However, the concept of equality of opportunity is indeterminate as it is difficult to compare education opportunities between individuals or equity groups. This difficulty has resulted in a variety of interpretations, most notably such as equal access to education, equal instruction for all students, equal resources for all students, and equal outcomes for all students, none of which provide adequate guidance to education policy development and school funding.

National School Reform Agreement 2018

The National School Reform Agreement (https://www.dese.gov.au/quality-schools-package/resources/national-school-reform-agreement)  sets out a range of national and state policy initiatives to achieve agreed objectives, outcomes and targets. The objective of the Agreement is that Australian schooling provides a high quality and equitable education for all students. The Preliminaries to the Agreement state:

Parties recognise the critical importance of supporting and facilitating the achievement of priority equity cohorts, including Aboriginal and Torres Strait Islander students, students living in regional, rural and remote locations, students with a disability and students from educationally disadvantaged backgrounds.

The Outcomes in part state that governments are committed to improving the academic achievement of all students, including priority equity cohorts.

The agreed national targets to achieve this outcome are:

  • Australia considered to be a high quality and high equity schooling system by international standards by 2025;
  • Lift the Year 12 (or equivalent) or Certificate III attainment rate to 90 per cent by 2020; and
  • At least halve the gap for Aboriginal and Torres Strait Islander students in Year 12 or equivalent attainment rates by 2020, from the 2006 baseline.

Governments agreed to track progress against sub-outcomes. They include:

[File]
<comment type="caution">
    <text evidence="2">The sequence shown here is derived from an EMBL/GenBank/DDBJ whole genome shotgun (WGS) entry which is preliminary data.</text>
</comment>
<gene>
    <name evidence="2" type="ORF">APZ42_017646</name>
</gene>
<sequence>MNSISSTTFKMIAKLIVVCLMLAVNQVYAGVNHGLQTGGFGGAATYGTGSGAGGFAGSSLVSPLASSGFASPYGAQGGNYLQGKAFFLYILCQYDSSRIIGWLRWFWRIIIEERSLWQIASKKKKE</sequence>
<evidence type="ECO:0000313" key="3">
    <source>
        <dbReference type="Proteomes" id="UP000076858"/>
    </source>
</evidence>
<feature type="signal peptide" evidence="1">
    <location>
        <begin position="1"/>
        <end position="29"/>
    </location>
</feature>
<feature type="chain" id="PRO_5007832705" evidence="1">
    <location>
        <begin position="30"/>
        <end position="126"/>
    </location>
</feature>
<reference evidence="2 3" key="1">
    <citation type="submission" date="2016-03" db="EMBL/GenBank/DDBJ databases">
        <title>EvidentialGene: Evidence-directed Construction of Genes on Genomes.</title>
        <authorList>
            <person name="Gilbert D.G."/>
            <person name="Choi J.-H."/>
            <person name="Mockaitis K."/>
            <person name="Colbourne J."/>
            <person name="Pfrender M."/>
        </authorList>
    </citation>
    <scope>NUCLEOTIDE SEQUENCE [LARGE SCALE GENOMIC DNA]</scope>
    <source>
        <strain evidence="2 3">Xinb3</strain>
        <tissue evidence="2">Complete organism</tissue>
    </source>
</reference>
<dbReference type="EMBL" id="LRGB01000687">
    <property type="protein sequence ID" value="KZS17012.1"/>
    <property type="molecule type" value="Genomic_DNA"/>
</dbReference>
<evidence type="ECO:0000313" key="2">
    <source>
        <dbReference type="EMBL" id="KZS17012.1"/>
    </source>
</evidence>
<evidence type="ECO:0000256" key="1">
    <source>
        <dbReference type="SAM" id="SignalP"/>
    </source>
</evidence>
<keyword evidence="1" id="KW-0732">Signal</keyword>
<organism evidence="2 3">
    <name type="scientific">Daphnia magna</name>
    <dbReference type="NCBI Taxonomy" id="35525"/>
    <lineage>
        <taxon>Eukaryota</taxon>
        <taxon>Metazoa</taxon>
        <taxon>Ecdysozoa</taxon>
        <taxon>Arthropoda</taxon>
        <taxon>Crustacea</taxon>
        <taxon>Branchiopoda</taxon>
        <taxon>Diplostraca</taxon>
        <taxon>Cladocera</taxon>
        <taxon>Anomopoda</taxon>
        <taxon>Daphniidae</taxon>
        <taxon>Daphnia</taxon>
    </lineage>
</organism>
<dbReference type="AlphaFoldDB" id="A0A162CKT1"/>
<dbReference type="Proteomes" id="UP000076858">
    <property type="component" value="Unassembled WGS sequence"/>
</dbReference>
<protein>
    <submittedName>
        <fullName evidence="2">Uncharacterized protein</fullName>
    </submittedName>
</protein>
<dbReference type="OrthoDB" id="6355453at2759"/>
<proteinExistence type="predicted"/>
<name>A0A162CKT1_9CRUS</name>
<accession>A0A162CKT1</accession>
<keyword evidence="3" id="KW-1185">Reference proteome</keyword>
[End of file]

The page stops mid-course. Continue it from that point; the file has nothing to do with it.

• Lower the proportion of students from priority equity cohorts in the bottom levels and increase the proportion of students in the top levels of performance (bottom two and top two bands) in NAPLAN Literacy and Numeracy, for Years 3, 5, 7 and 9.
  • Reduce the gap in achievement between students from various socio-economic backgrounds in Australia’s PISA educational performance compared to other countries and the OECD average.
  • Increase the proportion of young people from priority equity cohorts, who have completed year 12 or equivalent or gained a qualification at the Australian Qualifications Framework (AQF) Certificate III or above.

Governments agreed that sub-outcomes would be disaggregated by cohorts where available.

However, equity in education is not defined in the NSRA. What does an equitable education for all students mean? Moreover, while several equity groups are mentioned in the Preliminaries to the Agreement, targets are set only for Aboriginal and Torres Strait students. No education targets are set for students living in regional, rural and remote locations, students with a disability and students from educationally and socio-economically disadvantaged backgrounds.

National Measurement Framework for Schooling in Australia 2020

The National Measurement Framework for Schooling (https://www.acara.edu.au/reporting/measurement-framework-for-schooling-in-australia) provides the basis for Australian Education Ministers to report to the community on the performance of schooling in line with Alice Springs Declaration. Its key performance measures (KPMs) correspond with some of the targets and sub-outcomes specified in the NSRA, but also include other indicators of school performance.

The equity focus of the Measurement Framework is slightly different to that of the NSRA. The equity groups are Aboriginal and Torres Strait Islander students, sex, language background, geographic location, socio-economic background, and disability.